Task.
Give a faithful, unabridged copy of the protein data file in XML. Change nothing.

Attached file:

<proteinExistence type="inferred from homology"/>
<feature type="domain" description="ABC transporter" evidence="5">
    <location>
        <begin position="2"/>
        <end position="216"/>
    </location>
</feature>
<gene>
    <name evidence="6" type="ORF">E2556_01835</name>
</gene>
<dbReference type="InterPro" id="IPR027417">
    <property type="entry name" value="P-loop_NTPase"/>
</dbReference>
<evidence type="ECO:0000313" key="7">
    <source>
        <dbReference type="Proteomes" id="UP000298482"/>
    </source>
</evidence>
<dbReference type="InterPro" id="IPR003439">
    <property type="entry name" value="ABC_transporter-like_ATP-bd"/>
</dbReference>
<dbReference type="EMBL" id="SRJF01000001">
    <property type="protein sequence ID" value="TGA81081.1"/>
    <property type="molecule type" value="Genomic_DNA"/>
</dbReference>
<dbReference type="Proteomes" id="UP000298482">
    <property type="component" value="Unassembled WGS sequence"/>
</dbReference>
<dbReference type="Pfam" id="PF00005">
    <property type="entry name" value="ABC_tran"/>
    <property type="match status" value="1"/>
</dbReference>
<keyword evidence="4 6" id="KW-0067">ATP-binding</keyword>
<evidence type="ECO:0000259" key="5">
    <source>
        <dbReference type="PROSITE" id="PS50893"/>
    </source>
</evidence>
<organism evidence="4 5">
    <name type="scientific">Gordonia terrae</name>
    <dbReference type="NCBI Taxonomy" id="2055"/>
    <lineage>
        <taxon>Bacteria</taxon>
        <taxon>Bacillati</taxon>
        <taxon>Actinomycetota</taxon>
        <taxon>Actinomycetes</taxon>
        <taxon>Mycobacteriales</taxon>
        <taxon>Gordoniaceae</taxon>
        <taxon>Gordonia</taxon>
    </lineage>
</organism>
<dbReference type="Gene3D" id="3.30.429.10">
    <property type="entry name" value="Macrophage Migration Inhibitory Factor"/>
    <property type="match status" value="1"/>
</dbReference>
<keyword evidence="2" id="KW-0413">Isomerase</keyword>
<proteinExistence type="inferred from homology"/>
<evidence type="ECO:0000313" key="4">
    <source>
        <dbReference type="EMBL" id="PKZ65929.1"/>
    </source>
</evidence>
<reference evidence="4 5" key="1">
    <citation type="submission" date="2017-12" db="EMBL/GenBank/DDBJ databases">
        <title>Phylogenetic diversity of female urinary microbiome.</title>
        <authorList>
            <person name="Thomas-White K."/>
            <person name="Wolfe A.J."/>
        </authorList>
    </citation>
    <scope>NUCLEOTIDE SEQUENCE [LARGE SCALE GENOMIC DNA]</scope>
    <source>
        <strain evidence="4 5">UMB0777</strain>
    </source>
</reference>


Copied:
<proteinExistence type="inferred from homology"/>
<feature type="domain" description="ABC transporter" evidence="5">
    <location>
        <begin position="2"/>
        <end position="216"/>
    </location>
</feature>
<gene>
    <name evidence="6" type="ORF">E2556_01835</name>
</gene>
<dbReference type="InterPro" id="IPR027417">
    <property type="entry name" value="P-loop_NTPase"/>
</dbReference>
<evidence type="ECO:0000313" key="7">
    <source>
        <dbReference type="Proteomes" id="UP000298482"/>
    </source>
</evidence>
<dbReference type="InterPro" id="IPR003439">
    <property type="entry name" value="ABC_transporter-like_ATP-bd"/>
</dbReference>
<dbReference type="EMBL" id="SRJF01000001">
    <property type="protein sequence ID" value="TGA81081.1"/>
    <property type="molecule type" value="Genomic_DNA"/>
</dbReference>
<dbReference type="Proteomes" id="UP000298482">
    <property type="component" value="Unassembled WGS sequence"/>
</dbReference>
<dbReference type="Pfam" id="PF00005">
    <property type="entry name" value="ABC_tran"/>
    <property type="match status" value="1"/>
</dbReference>
<keyword evidence="4 6" id="KW-0067">ATP-binding</keyword>
<evidence type="ECO:0000259" key="5">
    <source>
        <dbReference type="PROSITE" id="PS50893"/>
    </source>
</evidence>
<organism evidence="4 5">
    <name type="scientific">Gordonia terrae</name>
    <dbReference type="NCBI Taxonomy" id="2055"/>
    <lineage>
        <taxon>Bacteria</taxon>
        <taxon>Bacillati</taxon>
        <taxon>Actinomycetota</taxon>
        <taxon>Actinomycetes</taxon>
        <taxon>Mycobacteriales</taxon>
        <taxon>Gordoniaceae</taxon>
        <taxon>Gordonia</taxon>
    </lineage>
</organism>
<dbReference type="Gene3D" id="3.30.429.10">
    <property type="entry name" value="Macrophage Migration Inhibitory Factor"/>
    <property type="match status" value="1"/>
</dbReference>
<keyword evidence="2" id="KW-0413">Isomerase</keyword>
<proteinExistence type="inferred from homology"/>
<evidence type="ECO:0000313" key="4">
    <source>
        <dbReference type="EMBL" id="PKZ65929.1"/>
    </source>
</evidence>
<reference evidence="4 5" key="1">
    <citation type="submission" date="2017-12" db="EMBL/GenBank/DDBJ databases">
        <title>Phylogenetic diversity of female urinary microbiome.</title>
        <authorList>
            <person name="Thomas-White K."/>
            <person name="Wolfe A.J."/>
        </authorList>
    </citation>
    <scope>NUCLEOTIDE SEQUENCE [LARGE SCALE GENOMIC DNA]</scope>
    <source>
        <strain evidence="4 5">UMB0777</strain>
    </source>
</reference>